IO-Link Instead of Fieldbus
Laempe Mössner Sinto GmbH uses IO-Link in a new core shooter machine and achieves shorter cycle times with Turck’s QR24-IOL IO-Link encoder.
When the foundry machinery manufacturer Laempe Mössner Sinto planned the new LHL machine series, it decided to implement the entire automation line with IO-Link technology. This action produces several benefits: Besides costs, the manufacturer also saves the time required for installation, wiring and electrical planning, while customers benefit from a more dynamic and faster machine. Faults occur less often and can be diagnosed and rectified more easily. The swing movement of the core box carrier has a major influence on the cycle time of the machine, and this can now be measured by Turck’s QR24-IOL contactless IO-Link encoder.
The LHL30 already received a lot of positive feedback from visitors ...
... at the Gifa 2015 fair in Düsseldorf
Three into one: Intelligent IO-Link field devices like the QR24 encoder are fitted ...
... with a standard cable instead of two bus cables and one power supply
The core shooters from Laempe Mössner Sinto produce different sand cores for metal casting
The WLS-28 dimmable LED machine light from the Turck portfolio ...
... is also connected with standard M12 connectors
''Turck’s QR24 encoder met all our requirements.'' Andre Klavehn, Laempe+Mössner Sinto GmbH
“We have incorporated many intelligent components.'' Thomas Lipsdorf, Laempe+Mössner Sinto GmbH
Laempe Mössner Sinto is a global leader in core shop technology for the foundry industry and one of the few manufacturers of core shooters worldwide. The machines produce sand cores for metal casting. If, for example, the casting of an engine block is required, cores are placed inside the casting mold to later produce the cavities of the engine. A key objective of core shooter manufacturers here is short cycle times.
IO-Link enables innovation leap
The new LHL machine generation is an innovation leap in terms of its automation. “We have incorporated many intelligent components in our machines, which before normally had a bus connection. This meant that we had to connect the operating voltage and two bus lines individually to a positioning system. All three lines were run on drag chains and were consequently put under severe stress,” Lipsdorf describes the previous wiring.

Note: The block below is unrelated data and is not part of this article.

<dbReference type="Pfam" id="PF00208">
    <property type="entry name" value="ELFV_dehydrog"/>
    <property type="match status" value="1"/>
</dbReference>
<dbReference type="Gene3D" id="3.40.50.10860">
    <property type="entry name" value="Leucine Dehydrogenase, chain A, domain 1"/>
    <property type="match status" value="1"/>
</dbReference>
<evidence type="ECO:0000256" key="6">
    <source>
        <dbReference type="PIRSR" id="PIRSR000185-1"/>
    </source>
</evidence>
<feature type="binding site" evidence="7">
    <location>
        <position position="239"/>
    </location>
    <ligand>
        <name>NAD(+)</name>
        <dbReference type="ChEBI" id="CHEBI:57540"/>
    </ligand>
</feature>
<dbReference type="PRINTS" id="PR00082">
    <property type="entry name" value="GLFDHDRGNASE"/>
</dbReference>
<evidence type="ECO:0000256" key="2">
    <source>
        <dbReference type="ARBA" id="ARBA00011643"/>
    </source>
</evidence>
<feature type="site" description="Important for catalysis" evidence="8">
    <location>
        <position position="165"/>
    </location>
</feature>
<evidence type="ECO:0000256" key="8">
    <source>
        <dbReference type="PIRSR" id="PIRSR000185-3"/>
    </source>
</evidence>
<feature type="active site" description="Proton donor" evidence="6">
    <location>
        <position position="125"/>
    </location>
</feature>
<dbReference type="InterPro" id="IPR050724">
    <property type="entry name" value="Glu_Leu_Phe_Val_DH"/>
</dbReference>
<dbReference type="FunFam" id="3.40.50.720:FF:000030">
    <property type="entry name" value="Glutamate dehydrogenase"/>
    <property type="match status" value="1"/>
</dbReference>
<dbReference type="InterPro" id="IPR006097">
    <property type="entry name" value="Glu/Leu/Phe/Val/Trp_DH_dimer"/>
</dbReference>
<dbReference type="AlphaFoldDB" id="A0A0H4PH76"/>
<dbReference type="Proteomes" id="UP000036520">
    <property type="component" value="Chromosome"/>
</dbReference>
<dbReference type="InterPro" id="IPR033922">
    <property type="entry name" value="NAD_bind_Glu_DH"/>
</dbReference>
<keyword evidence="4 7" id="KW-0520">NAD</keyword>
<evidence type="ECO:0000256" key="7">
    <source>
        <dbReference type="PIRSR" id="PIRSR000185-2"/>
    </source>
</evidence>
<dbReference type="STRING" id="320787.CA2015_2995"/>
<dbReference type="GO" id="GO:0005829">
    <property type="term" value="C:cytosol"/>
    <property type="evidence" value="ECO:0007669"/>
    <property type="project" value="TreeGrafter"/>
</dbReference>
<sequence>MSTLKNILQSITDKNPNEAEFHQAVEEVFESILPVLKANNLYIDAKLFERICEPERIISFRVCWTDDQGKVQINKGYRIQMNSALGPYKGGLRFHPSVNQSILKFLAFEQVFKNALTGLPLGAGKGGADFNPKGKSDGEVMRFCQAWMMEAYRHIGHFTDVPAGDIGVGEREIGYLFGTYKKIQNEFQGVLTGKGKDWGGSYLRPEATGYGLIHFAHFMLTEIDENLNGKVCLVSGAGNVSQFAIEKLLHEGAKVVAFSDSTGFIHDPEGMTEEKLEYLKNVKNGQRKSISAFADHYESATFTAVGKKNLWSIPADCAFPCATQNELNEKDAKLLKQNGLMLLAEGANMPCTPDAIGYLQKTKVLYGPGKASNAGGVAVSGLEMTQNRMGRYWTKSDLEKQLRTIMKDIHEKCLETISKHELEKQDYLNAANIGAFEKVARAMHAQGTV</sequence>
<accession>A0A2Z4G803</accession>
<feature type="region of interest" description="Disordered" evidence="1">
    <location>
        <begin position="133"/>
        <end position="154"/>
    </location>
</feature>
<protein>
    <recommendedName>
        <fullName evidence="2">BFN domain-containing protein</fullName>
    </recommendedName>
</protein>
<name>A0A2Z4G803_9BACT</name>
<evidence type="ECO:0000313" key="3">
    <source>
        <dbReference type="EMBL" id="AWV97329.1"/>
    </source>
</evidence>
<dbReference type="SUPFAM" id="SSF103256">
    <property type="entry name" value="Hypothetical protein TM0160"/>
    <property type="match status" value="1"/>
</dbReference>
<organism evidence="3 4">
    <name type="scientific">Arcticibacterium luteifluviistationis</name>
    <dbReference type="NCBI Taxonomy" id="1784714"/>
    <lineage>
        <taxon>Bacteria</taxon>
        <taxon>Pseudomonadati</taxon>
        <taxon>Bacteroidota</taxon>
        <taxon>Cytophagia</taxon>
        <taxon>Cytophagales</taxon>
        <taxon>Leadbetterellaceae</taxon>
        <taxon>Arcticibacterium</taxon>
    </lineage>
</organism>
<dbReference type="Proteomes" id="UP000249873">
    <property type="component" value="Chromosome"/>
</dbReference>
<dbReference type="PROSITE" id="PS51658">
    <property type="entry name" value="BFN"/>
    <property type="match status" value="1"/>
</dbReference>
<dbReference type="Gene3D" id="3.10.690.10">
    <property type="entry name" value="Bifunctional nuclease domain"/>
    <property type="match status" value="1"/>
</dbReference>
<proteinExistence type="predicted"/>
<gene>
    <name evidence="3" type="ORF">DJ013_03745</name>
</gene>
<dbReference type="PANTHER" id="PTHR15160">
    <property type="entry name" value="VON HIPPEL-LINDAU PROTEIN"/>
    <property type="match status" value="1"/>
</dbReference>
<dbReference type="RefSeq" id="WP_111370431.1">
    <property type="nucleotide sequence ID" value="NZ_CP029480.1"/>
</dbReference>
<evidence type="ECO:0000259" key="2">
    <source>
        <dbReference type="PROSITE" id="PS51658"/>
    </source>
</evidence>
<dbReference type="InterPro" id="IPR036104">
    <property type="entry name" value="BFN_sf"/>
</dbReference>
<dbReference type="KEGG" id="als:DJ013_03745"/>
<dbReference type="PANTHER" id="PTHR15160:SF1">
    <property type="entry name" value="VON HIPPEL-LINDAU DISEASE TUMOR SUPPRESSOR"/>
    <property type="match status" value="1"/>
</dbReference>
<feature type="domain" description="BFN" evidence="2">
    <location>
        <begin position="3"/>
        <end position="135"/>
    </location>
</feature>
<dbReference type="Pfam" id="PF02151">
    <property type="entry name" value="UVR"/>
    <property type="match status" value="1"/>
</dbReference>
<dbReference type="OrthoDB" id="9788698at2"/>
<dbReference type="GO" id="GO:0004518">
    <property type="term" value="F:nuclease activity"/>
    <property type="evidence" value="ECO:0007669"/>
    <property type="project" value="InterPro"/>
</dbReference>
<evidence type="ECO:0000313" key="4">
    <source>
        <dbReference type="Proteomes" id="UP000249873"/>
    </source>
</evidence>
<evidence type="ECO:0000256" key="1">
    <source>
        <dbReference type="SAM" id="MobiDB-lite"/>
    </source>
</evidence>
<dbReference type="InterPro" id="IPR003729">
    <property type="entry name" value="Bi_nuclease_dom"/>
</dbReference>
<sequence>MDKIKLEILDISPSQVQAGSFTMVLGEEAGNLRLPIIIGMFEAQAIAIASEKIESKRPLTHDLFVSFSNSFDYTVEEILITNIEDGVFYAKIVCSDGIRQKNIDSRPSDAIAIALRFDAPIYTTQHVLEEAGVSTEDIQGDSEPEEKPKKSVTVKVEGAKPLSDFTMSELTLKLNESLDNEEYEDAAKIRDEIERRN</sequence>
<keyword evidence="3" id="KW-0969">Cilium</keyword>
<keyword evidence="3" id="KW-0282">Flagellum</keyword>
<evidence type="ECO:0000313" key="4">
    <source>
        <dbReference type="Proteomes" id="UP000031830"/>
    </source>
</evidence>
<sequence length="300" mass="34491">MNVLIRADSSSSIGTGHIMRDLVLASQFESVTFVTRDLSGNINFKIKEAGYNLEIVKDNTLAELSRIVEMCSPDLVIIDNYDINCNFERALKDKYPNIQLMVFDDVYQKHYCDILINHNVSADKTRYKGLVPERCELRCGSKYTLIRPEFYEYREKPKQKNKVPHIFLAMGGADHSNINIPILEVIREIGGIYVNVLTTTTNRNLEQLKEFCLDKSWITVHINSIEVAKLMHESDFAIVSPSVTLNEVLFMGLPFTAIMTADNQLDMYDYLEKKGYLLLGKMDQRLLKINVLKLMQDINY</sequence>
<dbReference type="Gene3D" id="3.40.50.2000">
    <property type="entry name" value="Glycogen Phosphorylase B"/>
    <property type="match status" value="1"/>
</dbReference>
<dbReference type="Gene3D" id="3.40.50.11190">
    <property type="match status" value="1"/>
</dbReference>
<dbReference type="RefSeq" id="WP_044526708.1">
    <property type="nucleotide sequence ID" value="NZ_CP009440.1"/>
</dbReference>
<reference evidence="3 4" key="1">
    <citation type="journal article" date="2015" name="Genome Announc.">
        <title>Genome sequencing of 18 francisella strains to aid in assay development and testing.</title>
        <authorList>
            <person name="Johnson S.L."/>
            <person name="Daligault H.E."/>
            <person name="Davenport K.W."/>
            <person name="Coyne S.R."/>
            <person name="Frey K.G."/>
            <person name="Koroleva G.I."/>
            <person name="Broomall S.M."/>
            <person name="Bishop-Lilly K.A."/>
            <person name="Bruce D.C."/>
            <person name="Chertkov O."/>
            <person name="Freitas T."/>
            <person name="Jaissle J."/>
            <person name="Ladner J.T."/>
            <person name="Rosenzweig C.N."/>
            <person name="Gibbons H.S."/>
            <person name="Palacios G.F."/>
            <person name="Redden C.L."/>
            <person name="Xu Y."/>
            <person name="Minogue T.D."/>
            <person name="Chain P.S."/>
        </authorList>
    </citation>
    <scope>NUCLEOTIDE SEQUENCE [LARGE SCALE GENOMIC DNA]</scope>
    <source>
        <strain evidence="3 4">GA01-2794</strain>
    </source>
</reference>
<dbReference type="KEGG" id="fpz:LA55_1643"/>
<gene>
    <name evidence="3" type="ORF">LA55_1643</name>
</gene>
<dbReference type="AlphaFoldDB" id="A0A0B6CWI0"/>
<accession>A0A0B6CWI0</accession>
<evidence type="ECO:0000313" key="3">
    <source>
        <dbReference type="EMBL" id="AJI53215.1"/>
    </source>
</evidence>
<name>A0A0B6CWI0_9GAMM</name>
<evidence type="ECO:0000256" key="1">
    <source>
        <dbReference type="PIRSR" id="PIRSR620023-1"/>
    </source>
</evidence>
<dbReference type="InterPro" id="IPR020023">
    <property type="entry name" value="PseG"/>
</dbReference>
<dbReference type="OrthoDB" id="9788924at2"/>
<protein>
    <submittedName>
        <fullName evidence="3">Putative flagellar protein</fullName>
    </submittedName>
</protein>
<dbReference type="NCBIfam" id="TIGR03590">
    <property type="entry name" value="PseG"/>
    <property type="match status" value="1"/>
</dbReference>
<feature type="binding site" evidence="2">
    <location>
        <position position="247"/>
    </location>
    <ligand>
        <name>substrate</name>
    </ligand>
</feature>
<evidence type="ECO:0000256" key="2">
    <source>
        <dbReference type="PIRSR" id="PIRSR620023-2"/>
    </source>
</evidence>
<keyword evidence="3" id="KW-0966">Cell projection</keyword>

IO-Link rectifies many of these disadvantages: the two bus lines plus power supply are replaced with a standard three-wire cable which is run in the drag chains of the LHL30. All intelligent analog sensors and devices now have an IO-Link interface and are connected to the PLC via an IO-Link master, while simple proximity switches and digital actuators are connected via IO-Link-capable hubs. Sixteen switch signals can be connected via a standard three-wire cable, which keeps wiring effort down to a minimum and also enables the implementation of basic diagnostics for the proximity switches.
End position detection problematic
The upper part of the core box on the core shooter can be swung 90 degrees out from its production position to a maintenance position. The swing movement was previously detected with end position switches. This solution wasn’t without its problems, as Lipsdorf explains: “Even if we only detected the end positions, it was difficult to find a suitable point for mounting the sensors. In order to detect the exact position, the design required us to fit initiators on the outside. However, the available mounting space for the required holders was limited.”
IO-Link encoder detects swing of upper core box
The solution was to detect the entire swing movement. If the rotation movement was detected at the axis of rotation, one bearing point for mounting the encoder was guaranteed, without the need for any additional supports. “For this we looked for an encoder which was as robust as possible, i.e. with a contactless operation, and which had an IO-Link output. Turck’s QR24 encoder met all our requirements and successfully passed all our tests, so that we no longer had to look any further,” electrical planner Andre Klavehn, describes the fast product selection process.
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